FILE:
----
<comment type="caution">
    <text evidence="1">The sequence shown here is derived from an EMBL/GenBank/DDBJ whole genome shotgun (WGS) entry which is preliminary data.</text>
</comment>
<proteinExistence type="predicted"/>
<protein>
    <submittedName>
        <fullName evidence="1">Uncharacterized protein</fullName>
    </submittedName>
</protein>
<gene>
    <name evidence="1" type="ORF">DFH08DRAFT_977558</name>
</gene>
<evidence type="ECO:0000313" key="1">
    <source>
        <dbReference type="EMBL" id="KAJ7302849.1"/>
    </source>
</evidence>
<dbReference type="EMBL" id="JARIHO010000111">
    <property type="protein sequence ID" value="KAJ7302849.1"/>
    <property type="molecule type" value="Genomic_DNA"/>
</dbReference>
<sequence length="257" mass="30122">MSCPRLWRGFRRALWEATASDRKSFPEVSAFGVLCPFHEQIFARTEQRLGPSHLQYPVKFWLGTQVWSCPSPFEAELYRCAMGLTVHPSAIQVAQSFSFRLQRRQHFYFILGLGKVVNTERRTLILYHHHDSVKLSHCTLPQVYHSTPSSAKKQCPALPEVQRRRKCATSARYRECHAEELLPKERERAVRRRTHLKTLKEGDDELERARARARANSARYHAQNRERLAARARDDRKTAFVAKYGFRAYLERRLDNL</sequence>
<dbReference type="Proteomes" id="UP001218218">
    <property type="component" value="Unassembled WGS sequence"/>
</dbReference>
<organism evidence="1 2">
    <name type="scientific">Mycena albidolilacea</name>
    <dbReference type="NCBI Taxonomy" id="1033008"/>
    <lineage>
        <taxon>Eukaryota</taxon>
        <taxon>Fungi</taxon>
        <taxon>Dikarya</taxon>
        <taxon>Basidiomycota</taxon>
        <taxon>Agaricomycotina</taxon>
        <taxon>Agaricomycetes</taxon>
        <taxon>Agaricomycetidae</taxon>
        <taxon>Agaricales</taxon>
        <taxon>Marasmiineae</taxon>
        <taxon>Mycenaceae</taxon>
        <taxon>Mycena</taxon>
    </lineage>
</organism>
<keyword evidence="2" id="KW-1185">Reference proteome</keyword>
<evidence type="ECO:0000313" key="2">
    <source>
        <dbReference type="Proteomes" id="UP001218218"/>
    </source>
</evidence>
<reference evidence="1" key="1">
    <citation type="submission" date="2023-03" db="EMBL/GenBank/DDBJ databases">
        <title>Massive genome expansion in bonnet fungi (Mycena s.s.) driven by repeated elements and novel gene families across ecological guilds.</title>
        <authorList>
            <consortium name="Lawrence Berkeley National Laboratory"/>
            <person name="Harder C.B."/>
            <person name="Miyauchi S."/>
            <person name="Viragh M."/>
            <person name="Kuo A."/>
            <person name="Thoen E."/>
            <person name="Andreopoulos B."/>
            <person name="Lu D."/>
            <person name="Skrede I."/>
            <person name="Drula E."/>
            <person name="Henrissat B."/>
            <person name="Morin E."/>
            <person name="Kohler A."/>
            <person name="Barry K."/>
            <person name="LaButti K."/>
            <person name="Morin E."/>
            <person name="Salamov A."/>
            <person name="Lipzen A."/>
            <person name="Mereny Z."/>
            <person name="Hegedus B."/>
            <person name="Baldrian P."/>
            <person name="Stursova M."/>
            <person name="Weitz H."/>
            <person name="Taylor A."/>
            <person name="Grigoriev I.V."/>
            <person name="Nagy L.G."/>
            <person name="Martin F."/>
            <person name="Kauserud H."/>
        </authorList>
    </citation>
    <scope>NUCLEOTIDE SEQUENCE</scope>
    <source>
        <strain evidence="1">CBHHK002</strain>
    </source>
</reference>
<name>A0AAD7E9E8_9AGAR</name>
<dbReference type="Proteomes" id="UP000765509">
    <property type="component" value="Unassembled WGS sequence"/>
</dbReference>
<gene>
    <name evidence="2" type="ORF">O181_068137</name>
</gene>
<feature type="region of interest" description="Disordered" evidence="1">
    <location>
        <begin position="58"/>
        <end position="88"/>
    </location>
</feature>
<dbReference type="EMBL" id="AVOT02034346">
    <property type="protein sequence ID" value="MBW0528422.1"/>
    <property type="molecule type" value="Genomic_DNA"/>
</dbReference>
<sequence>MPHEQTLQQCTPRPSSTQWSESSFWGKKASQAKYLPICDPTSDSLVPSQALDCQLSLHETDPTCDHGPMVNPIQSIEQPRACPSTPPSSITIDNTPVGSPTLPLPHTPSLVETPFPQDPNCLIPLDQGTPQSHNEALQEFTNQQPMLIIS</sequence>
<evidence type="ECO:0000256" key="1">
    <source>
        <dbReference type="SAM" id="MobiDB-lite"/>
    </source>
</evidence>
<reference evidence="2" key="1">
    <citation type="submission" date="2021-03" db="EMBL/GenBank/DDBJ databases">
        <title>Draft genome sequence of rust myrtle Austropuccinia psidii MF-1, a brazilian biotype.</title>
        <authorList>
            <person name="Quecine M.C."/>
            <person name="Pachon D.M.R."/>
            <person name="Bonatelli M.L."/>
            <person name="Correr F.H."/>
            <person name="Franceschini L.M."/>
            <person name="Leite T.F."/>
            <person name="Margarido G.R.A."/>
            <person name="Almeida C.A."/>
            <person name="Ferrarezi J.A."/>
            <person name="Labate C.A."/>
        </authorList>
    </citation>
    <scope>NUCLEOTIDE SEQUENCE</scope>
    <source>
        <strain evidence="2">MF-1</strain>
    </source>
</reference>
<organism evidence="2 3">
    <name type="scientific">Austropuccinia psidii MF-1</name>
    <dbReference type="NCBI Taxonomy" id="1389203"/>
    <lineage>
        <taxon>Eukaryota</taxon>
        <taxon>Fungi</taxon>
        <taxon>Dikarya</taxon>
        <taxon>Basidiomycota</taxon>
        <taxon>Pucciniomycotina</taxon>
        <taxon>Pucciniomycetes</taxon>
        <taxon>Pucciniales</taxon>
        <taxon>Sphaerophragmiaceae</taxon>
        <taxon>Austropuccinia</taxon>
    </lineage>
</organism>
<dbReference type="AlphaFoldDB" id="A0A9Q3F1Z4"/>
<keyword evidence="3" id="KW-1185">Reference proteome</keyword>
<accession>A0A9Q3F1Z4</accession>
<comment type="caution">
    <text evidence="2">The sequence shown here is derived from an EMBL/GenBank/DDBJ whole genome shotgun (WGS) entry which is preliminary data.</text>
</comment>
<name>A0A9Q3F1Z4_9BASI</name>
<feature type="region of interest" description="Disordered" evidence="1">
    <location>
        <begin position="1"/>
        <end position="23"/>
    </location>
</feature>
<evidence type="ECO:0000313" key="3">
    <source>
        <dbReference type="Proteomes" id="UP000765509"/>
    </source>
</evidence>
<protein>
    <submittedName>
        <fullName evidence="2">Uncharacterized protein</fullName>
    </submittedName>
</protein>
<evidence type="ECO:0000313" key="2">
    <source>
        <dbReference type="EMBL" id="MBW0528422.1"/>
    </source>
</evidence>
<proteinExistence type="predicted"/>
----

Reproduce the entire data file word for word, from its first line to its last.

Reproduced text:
<comment type="caution">
    <text evidence="1">The sequence shown here is derived from an EMBL/GenBank/DDBJ whole genome shotgun (WGS) entry which is preliminary data.</text>
</comment>
<proteinExistence type="predicted"/>
<protein>
    <submittedName>
        <fullName evidence="1">Uncharacterized protein</fullName>
    </submittedName>
</protein>
<gene>
    <name evidence="1" type="ORF">DFH08DRAFT_977558</name>
</gene>
<evidence type="ECO:0000313" key="1">
    <source>
        <dbReference type="EMBL" id="KAJ7302849.1"/>
    </source>
</evidence>
<dbReference type="EMBL" id="JARIHO010000111">
    <property type="protein sequence ID" value="KAJ7302849.1"/>
    <property type="molecule type" value="Genomic_DNA"/>
</dbReference>
<sequence length="257" mass="30122">MSCPRLWRGFRRALWEATASDRKSFPEVSAFGVLCPFHEQIFARTEQRLGPSHLQYPVKFWLGTQVWSCPSPFEAELYRCAMGLTVHPSAIQVAQSFSFRLQRRQHFYFILGLGKVVNTERRTLILYHHHDSVKLSHCTLPQVYHSTPSSAKKQCPALPEVQRRRKCATSARYRECHAEELLPKERERAVRRRTHLKTLKEGDDELERARARARANSARYHAQNRERLAARARDDRKTAFVAKYGFRAYLERRLDNL</sequence>
<dbReference type="Proteomes" id="UP001218218">
    <property type="component" value="Unassembled WGS sequence"/>
</dbReference>
<organism evidence="1 2">
    <name type="scientific">Mycena albidolilacea</name>
    <dbReference type="NCBI Taxonomy" id="1033008"/>
    <lineage>
        <taxon>Eukaryota</taxon>
        <taxon>Fungi</taxon>
        <taxon>Dikarya</taxon>
        <taxon>Basidiomycota</taxon>
        <taxon>Agaricomycotina</taxon>
        <taxon>Agaricomycetes</taxon>
        <taxon>Agaricomycetidae</taxon>
        <taxon>Agaricales</taxon>
        <taxon>Marasmiineae</taxon>
        <taxon>Mycenaceae</taxon>
        <taxon>Mycena</taxon>
    </lineage>
</organism>
<keyword evidence="2" id="KW-1185">Reference proteome</keyword>
<evidence type="ECO:0000313" key="2">
    <source>
        <dbReference type="Proteomes" id="UP001218218"/>
    </source>
</evidence>
<reference evidence="1" key="1">
    <citation type="submission" date="2023-03" db="EMBL/GenBank/DDBJ databases">
        <title>Massive genome expansion in bonnet fungi (Mycena s.s.) driven by repeated elements and novel gene families across ecological guilds.</title>
        <authorList>
            <consortium name="Lawrence Berkeley National Laboratory"/>
            <person name="Harder C.B."/>
            <person name="Miyauchi S."/>
            <person name="Viragh M."/>
            <person name="Kuo A."/>
            <person name="Thoen E."/>
            <person name="Andreopoulos B."/>
            <person name="Lu D."/>
            <person name="Skrede I."/>
            <person name="Drula E."/>
            <person name="Henrissat B."/>
            <person name="Morin E."/>
            <person name="Kohler A."/>
            <person name="Barry K."/>
            <person name="LaButti K."/>
            <person name="Morin E."/>
            <person name="Salamov A."/>
            <person name="Lipzen A."/>
            <person name="Mereny Z."/>
            <person name="Hegedus B."/>
            <person name="Baldrian P."/>
            <person name="Stursova M."/>
            <person name="Weitz H."/>
            <person name="Taylor A."/>
            <person name="Grigoriev I.V."/>
            <person name="Nagy L.G."/>
            <person name="Martin F."/>
            <person name="Kauserud H."/>
        </authorList>
    </citation>
    <scope>NUCLEOTIDE SEQUENCE</scope>
    <source>
        <strain evidence="1">CBHHK002</strain>
    </source>
</reference>
<name>A0AAD7E9E8_9AGAR</name>
<dbReference type="Proteomes" id="UP000765509">
    <property type="component" value="Unassembled WGS sequence"/>
</dbReference>
<gene>
    <name evidence="2" type="ORF">O181_068137</name>
</gene>
<feature type="region of interest" description="Disordered" evidence="1">
    <location>
        <begin position="58"/>
        <end position="88"/>
    </location>
</feature>
<dbReference type="EMBL" id="AVOT02034346">
    <property type="protein sequence ID" value="MBW0528422.1"/>
    <property type="molecule type" value="Genomic_DNA"/>
</dbReference>
<sequence>MPHEQTLQQCTPRPSSTQWSESSFWGKKASQAKYLPICDPTSDSLVPSQALDCQLSLHETDPTCDHGPMVNPIQSIEQPRACPSTPPSSITIDNTPVGSPTLPLPHTPSLVETPFPQDPNCLIPLDQGTPQSHNEALQEFTNQQPMLIIS</sequence>
<evidence type="ECO:0000256" key="1">
    <source>
        <dbReference type="SAM" id="MobiDB-lite"/>
    </source>
</evidence>
<reference evidence="2" key="1">
    <citation type="submission" date="2021-03" db="EMBL/GenBank/DDBJ databases">
        <title>Draft genome sequence of rust myrtle Austropuccinia psidii MF-1, a brazilian biotype.</title>
        <authorList>
            <person name="Quecine M.C."/>
            <person name="Pachon D.M.R."/>
            <person name="Bonatelli M.L."/>
            <person name="Correr F.H."/>
            <person name="Franceschini L.M."/>
            <person name="Leite T.F."/>
            <person name="Margarido G.R.A."/>
            <person name="Almeida C.A."/>
            <person name="Ferrarezi J.A."/>
            <person name="Labate C.A."/>
        </authorList>
    </citation>
    <scope>NUCLEOTIDE SEQUENCE</scope>
    <source>
        <strain evidence="2">MF-1</strain>
    </source>
</reference>
<organism evidence="2 3">
    <name type="scientific">Austropuccinia psidii MF-1</name>
    <dbReference type="NCBI Taxonomy" id="1389203"/>
    <lineage>
        <taxon>Eukaryota</taxon>
        <taxon>Fungi</taxon>
        <taxon>Dikarya</taxon>
        <taxon>Basidiomycota</taxon>
        <taxon>Pucciniomycotina</taxon>
        <taxon>Pucciniomycetes</taxon>
        <taxon>Pucciniales</taxon>
        <taxon>Sphaerophragmiaceae</taxon>
        <taxon>Austropuccinia</taxon>
    </lineage>
</organism>
<dbReference type="AlphaFoldDB" id="A0A9Q3F1Z4"/>
<keyword evidence="3" id="KW-1185">Reference proteome</keyword>
<accession>A0A9Q3F1Z4</accession>
<comment type="caution">
    <text evidence="2">The sequence shown here is derived from an EMBL/GenBank/DDBJ whole genome shotgun (WGS) entry which is preliminary data.</text>
</comment>
<name>A0A9Q3F1Z4_9BASI</name>
<feature type="region of interest" description="Disordered" evidence="1">
    <location>
        <begin position="1"/>
        <end position="23"/>
    </location>
</feature>
<evidence type="ECO:0000313" key="3">
    <source>
        <dbReference type="Proteomes" id="UP000765509"/>
    </source>
</evidence>
<protein>
    <submittedName>
        <fullName evidence="2">Uncharacterized protein</fullName>
    </submittedName>
</protein>
<evidence type="ECO:0000313" key="2">
    <source>
        <dbReference type="EMBL" id="MBW0528422.1"/>
    </source>
</evidence>
<proteinExistence type="predicted"/>